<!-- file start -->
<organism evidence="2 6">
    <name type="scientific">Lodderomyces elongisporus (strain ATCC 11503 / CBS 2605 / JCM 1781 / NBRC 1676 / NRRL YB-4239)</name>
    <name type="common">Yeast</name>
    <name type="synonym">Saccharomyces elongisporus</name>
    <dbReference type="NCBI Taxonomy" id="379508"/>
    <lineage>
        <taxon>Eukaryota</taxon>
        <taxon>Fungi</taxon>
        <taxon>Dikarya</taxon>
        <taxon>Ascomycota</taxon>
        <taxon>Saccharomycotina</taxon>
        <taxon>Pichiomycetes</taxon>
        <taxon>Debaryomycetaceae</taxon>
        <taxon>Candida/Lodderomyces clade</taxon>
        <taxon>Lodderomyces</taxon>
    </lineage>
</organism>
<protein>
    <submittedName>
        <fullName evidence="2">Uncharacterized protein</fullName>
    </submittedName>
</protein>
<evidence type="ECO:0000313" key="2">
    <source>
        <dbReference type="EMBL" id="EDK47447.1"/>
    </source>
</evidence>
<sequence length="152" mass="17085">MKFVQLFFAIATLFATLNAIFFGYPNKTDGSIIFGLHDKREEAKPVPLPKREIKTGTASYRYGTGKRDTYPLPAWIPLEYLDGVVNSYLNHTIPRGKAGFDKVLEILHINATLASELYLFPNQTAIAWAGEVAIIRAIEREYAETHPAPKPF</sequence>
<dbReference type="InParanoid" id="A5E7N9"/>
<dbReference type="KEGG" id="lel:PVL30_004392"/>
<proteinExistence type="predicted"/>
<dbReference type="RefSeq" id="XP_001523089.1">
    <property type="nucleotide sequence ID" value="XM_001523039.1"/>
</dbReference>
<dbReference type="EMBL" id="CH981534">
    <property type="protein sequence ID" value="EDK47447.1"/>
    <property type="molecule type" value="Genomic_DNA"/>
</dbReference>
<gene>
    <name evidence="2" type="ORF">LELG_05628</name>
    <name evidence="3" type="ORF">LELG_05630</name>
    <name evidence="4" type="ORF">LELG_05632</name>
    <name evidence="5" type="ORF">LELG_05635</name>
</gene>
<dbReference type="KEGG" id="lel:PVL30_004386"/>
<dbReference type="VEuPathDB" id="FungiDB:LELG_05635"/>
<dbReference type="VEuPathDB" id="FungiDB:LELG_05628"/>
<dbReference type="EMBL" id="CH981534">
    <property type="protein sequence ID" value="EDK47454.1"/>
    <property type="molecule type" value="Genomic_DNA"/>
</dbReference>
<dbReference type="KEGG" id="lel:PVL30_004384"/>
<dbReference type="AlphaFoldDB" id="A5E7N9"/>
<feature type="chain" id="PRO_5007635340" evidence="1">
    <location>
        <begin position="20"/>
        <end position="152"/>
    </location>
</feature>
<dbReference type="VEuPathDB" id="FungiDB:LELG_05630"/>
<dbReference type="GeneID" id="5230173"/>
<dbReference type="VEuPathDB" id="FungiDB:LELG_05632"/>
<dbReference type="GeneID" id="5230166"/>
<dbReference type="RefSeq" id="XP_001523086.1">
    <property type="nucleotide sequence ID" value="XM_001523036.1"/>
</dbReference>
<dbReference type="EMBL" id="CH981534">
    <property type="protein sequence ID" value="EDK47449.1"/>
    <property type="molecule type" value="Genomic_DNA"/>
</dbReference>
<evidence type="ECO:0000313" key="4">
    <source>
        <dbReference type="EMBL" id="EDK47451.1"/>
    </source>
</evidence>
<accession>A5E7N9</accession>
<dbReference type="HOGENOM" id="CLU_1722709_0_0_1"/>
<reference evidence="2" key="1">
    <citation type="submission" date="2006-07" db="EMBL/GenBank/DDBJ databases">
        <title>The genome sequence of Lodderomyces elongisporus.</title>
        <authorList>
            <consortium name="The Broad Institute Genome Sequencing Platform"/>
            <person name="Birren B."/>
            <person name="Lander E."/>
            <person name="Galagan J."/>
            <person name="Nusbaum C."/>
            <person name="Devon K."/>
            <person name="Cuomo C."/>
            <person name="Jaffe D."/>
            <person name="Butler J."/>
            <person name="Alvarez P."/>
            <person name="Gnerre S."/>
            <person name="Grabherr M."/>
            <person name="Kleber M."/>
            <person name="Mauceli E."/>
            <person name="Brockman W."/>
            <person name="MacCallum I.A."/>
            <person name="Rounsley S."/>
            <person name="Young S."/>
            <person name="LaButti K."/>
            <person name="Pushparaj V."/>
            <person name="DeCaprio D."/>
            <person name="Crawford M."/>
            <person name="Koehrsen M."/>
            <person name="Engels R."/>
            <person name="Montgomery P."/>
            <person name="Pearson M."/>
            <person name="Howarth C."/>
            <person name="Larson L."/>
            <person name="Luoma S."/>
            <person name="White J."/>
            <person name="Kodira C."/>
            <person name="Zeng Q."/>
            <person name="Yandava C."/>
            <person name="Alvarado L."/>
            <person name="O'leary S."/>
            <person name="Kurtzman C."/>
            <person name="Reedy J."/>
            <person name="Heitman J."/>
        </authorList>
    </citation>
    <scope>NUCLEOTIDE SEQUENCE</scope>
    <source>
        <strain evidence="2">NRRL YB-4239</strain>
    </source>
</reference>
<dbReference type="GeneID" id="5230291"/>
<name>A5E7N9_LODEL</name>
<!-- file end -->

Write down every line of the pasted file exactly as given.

<organism evidence="2 6">
    <name type="scientific">Lodderomyces elongisporus (strain ATCC 11503 / CBS 2605 / JCM 1781 / NBRC 1676 / NRRL YB-4239)</name>
    <name type="common">Yeast</name>
    <name type="synonym">Saccharomyces elongisporus</name>
    <dbReference type="NCBI Taxonomy" id="379508"/>
    <lineage>
        <taxon>Eukaryota</taxon>
        <taxon>Fungi</taxon>
        <taxon>Dikarya</taxon>
        <taxon>Ascomycota</taxon>
        <taxon>Saccharomycotina</taxon>
        <taxon>Pichiomycetes</taxon>
        <taxon>Debaryomycetaceae</taxon>
        <taxon>Candida/Lodderomyces clade</taxon>
        <taxon>Lodderomyces</taxon>
    </lineage>
</organism>
<protein>
    <submittedName>
        <fullName evidence="2">Uncharacterized protein</fullName>
    </submittedName>
</protein>
<evidence type="ECO:0000313" key="2">
    <source>
        <dbReference type="EMBL" id="EDK47447.1"/>
    </source>
</evidence>
<sequence length="152" mass="17085">MKFVQLFFAIATLFATLNAIFFGYPNKTDGSIIFGLHDKREEAKPVPLPKREIKTGTASYRYGTGKRDTYPLPAWIPLEYLDGVVNSYLNHTIPRGKAGFDKVLEILHINATLASELYLFPNQTAIAWAGEVAIIRAIEREYAETHPAPKPF</sequence>
<dbReference type="InParanoid" id="A5E7N9"/>
<dbReference type="KEGG" id="lel:PVL30_004392"/>
<proteinExistence type="predicted"/>
<dbReference type="RefSeq" id="XP_001523089.1">
    <property type="nucleotide sequence ID" value="XM_001523039.1"/>
</dbReference>
<dbReference type="EMBL" id="CH981534">
    <property type="protein sequence ID" value="EDK47447.1"/>
    <property type="molecule type" value="Genomic_DNA"/>
</dbReference>
<gene>
    <name evidence="2" type="ORF">LELG_05628</name>
    <name evidence="3" type="ORF">LELG_05630</name>
    <name evidence="4" type="ORF">LELG_05632</name>
    <name evidence="5" type="ORF">LELG_05635</name>
</gene>
<dbReference type="KEGG" id="lel:PVL30_004386"/>
<dbReference type="VEuPathDB" id="FungiDB:LELG_05635"/>
<dbReference type="VEuPathDB" id="FungiDB:LELG_05628"/>
<dbReference type="EMBL" id="CH981534">
    <property type="protein sequence ID" value="EDK47454.1"/>
    <property type="molecule type" value="Genomic_DNA"/>
</dbReference>
<dbReference type="KEGG" id="lel:PVL30_004384"/>
<dbReference type="AlphaFoldDB" id="A5E7N9"/>
<feature type="chain" id="PRO_5007635340" evidence="1">
    <location>
        <begin position="20"/>
        <end position="152"/>
    </location>
</feature>
<dbReference type="VEuPathDB" id="FungiDB:LELG_05630"/>
<dbReference type="GeneID" id="5230173"/>
<dbReference type="VEuPathDB" id="FungiDB:LELG_05632"/>
<dbReference type="GeneID" id="5230166"/>
<dbReference type="RefSeq" id="XP_001523086.1">
    <property type="nucleotide sequence ID" value="XM_001523036.1"/>
</dbReference>
<dbReference type="EMBL" id="CH981534">
    <property type="protein sequence ID" value="EDK47449.1"/>
    <property type="molecule type" value="Genomic_DNA"/>
</dbReference>
<evidence type="ECO:0000313" key="4">
    <source>
        <dbReference type="EMBL" id="EDK47451.1"/>
    </source>
</evidence>
<accession>A5E7N9</accession>
<dbReference type="HOGENOM" id="CLU_1722709_0_0_1"/>
<reference evidence="2" key="1">
    <citation type="submission" date="2006-07" db="EMBL/GenBank/DDBJ databases">
        <title>The genome sequence of Lodderomyces elongisporus.</title>
        <authorList>
            <consortium name="The Broad Institute Genome Sequencing Platform"/>
            <person name="Birren B."/>
            <person name="Lander E."/>
            <person name="Galagan J."/>
            <person name="Nusbaum C."/>
            <person name="Devon K."/>
            <person name="Cuomo C."/>
            <person name="Jaffe D."/>
            <person name="Butler J."/>
            <person name="Alvarez P."/>
            <person name="Gnerre S."/>
            <person name="Grabherr M."/>
            <person name="Kleber M."/>
            <person name="Mauceli E."/>
            <person name="Brockman W."/>
            <person name="MacCallum I.A."/>
            <person name="Rounsley S."/>
            <person name="Young S."/>
            <person name="LaButti K."/>
            <person name="Pushparaj V."/>
            <person name="DeCaprio D."/>
            <person name="Crawford M."/>
            <person name="Koehrsen M."/>
            <person name="Engels R."/>
            <person name="Montgomery P."/>
            <person name="Pearson M."/>
            <person name="Howarth C."/>
            <person name="Larson L."/>
            <person name="Luoma S."/>
            <person name="White J."/>
            <person name="Kodira C."/>
            <person name="Zeng Q."/>
            <person name="Yandava C."/>
            <person name="Alvarado L."/>
            <person name="O'leary S."/>
            <person name="Kurtzman C."/>
            <person name="Reedy J."/>
            <person name="Heitman J."/>
        </authorList>
    </citation>
    <scope>NUCLEOTIDE SEQUENCE</scope>
    <source>
        <strain evidence="2">NRRL YB-4239</strain>
    </source>
</reference>
<dbReference type="GeneID" id="5230291"/>
<name>A5E7N9_LODEL</name>